By Suzanne Barlyn
NEW YORK (Reuters) – Stock markets rose on Monday, with investors taking lower U.S. bond yields in stride as a sweeping $1.9 trillion U.S. coronavirus relief bill and distribution of Johnson & Johnson’s newly authorized COVID-19 vaccine spurred Wall Street’s enthusiasm.
Wall Street’s rise followed a jump in European shares and solid gains in Asian stock markets.
“We got a pretty good bounce back from the selling at the end of last week,” said Rick Meckler, partner at Cherry Lane Investments, a family investment office in New Vernon, New Jersey. “Investors have started to refocus on the idea that the pandemic could be drawing to a close.”
The Dow Jones Industrial Average rose 657.73 points, or 2.13%, to 31,590.1, the S&P 500 gained 82.71 points, or 2.17%, to 3,893.86 and the Nasdaq Composite added 300.97 points, or 2.28%, to 13,493.31.
The much-anticipated $1.9 trillion COVID-19 relief bill was passed in the U.S. House of Representatives on Saturday, and now moves to the Senate.
The pan-European STOXX 600 index rose 1.85% and MSCI’s gauge of stocks across the globe gained 1.87%.
Emerging market stocks rose 1.77%. MSCI’s broadest index of Asia-Pacific shares outside Japan closed 1.76% higher, while Japan’s Nikkei rose 2.41%.
Major sovereign bonds rallied on Monday as markets showed further signs of stabilization after their worst monthly performance in years.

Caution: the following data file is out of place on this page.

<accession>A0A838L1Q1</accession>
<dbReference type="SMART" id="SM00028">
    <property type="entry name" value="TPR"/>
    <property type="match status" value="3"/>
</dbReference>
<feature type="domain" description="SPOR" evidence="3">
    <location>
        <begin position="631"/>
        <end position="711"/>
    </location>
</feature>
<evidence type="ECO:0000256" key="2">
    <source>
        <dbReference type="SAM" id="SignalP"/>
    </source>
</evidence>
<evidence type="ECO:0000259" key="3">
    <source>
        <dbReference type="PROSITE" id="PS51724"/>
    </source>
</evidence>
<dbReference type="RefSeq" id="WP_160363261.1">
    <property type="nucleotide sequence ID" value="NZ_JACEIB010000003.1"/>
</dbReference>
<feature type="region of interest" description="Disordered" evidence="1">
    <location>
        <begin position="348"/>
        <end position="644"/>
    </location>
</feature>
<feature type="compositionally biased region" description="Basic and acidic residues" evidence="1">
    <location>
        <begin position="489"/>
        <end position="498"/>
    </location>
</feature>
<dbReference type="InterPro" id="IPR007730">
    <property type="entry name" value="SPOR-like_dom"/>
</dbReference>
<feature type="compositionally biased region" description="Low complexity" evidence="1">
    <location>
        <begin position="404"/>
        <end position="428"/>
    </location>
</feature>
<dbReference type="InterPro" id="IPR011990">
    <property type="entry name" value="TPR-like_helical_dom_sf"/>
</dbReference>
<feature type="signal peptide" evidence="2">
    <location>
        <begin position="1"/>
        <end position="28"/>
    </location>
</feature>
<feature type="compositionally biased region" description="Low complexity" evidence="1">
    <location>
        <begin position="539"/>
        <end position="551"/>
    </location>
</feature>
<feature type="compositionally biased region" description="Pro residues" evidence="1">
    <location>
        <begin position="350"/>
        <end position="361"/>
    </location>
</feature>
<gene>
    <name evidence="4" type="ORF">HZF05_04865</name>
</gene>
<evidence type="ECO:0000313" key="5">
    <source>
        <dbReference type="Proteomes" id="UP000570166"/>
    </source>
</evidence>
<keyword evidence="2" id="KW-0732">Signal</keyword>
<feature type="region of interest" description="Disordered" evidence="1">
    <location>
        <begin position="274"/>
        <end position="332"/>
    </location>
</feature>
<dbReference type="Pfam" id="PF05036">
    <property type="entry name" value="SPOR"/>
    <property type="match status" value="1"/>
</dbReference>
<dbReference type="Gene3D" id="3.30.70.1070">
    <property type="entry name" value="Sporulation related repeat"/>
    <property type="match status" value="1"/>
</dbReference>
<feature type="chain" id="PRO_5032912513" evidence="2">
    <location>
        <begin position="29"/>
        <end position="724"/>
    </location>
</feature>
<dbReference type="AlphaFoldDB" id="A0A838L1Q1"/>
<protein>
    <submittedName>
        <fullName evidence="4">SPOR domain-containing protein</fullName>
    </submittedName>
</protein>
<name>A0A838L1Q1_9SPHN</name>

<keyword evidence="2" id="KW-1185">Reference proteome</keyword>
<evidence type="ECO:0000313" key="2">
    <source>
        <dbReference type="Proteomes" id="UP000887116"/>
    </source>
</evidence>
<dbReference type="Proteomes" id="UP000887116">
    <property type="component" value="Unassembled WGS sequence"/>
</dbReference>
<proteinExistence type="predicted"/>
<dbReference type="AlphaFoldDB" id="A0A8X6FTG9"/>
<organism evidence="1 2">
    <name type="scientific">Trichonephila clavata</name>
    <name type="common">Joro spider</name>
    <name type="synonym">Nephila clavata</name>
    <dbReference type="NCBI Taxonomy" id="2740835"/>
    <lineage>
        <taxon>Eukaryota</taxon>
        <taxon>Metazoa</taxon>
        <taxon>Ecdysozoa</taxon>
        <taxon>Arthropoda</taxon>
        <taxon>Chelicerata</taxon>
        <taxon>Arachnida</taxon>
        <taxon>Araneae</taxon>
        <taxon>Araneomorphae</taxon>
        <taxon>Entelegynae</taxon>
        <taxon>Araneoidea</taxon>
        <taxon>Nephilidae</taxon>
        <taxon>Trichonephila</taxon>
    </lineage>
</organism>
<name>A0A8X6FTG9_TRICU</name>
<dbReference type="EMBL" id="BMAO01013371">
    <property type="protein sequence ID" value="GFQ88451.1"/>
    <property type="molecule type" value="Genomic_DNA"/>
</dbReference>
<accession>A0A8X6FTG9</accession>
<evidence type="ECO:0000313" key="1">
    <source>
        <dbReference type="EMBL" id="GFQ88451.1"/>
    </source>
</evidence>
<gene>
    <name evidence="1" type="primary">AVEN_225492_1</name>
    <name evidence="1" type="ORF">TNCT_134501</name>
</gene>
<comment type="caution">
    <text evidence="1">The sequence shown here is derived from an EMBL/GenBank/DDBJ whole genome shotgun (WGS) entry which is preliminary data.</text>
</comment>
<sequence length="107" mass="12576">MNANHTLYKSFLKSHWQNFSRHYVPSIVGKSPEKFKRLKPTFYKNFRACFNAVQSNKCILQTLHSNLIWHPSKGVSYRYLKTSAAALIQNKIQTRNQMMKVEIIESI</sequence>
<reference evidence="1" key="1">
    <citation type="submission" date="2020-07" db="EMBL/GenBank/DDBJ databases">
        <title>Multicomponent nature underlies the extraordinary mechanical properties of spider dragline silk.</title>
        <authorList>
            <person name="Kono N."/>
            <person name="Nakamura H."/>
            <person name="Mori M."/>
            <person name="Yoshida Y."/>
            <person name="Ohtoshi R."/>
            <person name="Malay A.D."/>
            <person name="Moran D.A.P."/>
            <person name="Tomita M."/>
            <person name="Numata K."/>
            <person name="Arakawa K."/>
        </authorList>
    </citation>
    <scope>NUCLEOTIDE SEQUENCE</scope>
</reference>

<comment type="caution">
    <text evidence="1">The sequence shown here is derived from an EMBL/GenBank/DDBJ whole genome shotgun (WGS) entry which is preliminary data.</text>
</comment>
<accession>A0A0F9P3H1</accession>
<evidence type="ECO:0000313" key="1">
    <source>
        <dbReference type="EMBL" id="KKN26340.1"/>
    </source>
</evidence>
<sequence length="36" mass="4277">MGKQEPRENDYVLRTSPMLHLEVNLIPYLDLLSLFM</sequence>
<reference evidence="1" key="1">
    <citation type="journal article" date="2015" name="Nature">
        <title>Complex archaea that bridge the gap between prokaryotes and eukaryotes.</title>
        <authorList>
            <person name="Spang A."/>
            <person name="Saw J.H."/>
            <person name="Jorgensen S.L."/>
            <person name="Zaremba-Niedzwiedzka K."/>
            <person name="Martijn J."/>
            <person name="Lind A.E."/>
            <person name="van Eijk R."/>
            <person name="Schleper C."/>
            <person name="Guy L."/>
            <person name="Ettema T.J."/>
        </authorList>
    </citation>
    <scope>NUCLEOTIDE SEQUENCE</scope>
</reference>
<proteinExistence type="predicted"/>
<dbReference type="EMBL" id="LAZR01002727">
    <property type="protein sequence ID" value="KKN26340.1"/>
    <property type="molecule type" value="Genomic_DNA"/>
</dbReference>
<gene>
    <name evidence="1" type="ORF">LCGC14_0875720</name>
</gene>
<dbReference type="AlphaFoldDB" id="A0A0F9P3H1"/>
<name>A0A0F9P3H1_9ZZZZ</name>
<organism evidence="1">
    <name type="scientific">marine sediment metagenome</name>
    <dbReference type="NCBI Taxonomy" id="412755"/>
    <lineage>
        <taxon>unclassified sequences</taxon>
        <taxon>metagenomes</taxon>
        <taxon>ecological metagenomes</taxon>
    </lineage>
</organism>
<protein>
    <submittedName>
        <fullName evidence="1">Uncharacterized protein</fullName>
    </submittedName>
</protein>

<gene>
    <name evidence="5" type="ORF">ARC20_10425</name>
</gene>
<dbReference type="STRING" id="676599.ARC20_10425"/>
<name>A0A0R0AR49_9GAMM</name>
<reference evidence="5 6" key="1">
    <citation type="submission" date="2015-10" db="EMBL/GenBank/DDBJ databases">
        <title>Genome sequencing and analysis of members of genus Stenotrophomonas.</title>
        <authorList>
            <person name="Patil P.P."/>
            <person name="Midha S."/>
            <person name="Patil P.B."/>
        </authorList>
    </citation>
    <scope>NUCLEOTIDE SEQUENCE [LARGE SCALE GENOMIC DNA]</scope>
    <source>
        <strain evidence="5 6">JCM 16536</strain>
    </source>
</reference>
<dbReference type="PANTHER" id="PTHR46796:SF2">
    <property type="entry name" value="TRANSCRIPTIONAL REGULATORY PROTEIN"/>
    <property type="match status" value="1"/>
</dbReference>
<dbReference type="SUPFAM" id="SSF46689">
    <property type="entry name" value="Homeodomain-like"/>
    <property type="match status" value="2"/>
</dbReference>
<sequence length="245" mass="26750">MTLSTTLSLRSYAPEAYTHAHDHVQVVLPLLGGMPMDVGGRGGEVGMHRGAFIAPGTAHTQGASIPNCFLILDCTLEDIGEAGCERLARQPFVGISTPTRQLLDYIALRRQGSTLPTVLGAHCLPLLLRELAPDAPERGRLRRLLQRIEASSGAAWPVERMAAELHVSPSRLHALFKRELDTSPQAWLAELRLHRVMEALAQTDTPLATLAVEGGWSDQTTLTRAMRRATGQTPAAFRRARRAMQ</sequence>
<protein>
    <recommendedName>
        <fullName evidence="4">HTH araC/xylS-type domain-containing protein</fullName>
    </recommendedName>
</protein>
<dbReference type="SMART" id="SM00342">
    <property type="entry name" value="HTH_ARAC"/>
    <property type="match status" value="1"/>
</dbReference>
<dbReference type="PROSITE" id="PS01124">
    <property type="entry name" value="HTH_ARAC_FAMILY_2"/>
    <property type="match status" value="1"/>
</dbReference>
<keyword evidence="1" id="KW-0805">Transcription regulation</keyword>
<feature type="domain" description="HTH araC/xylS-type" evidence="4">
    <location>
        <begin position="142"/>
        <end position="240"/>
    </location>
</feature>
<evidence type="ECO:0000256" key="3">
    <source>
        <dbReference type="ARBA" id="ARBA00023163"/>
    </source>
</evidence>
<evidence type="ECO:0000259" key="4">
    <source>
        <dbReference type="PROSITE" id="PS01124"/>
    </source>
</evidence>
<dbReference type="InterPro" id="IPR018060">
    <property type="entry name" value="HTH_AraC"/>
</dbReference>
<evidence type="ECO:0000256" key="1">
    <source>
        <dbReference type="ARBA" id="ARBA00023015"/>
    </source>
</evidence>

Expectations of economic recovery and rising inflation boosted global benchmark bond yields in February to their biggest monthly rises in years. But in the meantime, the expected run-down of U.S. Treasury balances at the U.S. Federal Reserve has held down shorter-dated rates.
Benchmark 10-year Treasury notes last rose 6/32 in price to yield 1.4376%, from 1.456% on Monday.
Sebastien Galy, senior macro strategist at Nordea Asset Management, noted that the benchmark Treasury yield has settled below the one-year highs over 1.60% touched last week, even as the Fed and others like the European Central Bank refused to intervene and cap rising yields.
“This is most likely the end of this temper tantrum and presents opportunities for investors faced with dislocated markets,” he said.
Germany 10-year https://fingfx.thomsonreuters.com/gfx/mkt/jbyprddzype/Germany%2010-year.png
PMI data for February is also in focus this week. Germany’s factory activity rose to its highest level in more than three years last month, driven by higher demand from China, the United States and Europe.
Manufacturing in Japan grew at its fastest pace in more than two years in February, as strong orders led to the first output rise since the start of the pandemic.
But China’s factory activity grew at a slower pace than in the previous month, missing market expectations, after COVID-19 related disruptions earlier in the year.
U.S. crude recently rose 0.31% to $61.69 per barrel and Brent was at $64.81, up 0.61% on the day.
The dollar index rose to a three-week high on Monday as investors bet on faster growth and inflation in the United States, while the Australian dollar gained after Australia’s central bank increased its bond purchases in a bid to stem rapidly rising yields.
“The dollar is trading relatively bid on the yield differential, on the growth expectation differentials,” said Boris Schlossberg, managing director of FX strategy at BK Asset Management in New York.
Bitcoin BTC=BTSP rose 6.69% to $48,275 but was still off a record high of $58,354.14 hit on Feb. 21.
(Reporting by Suzanne Barlyn; Editing by Dan Grebler)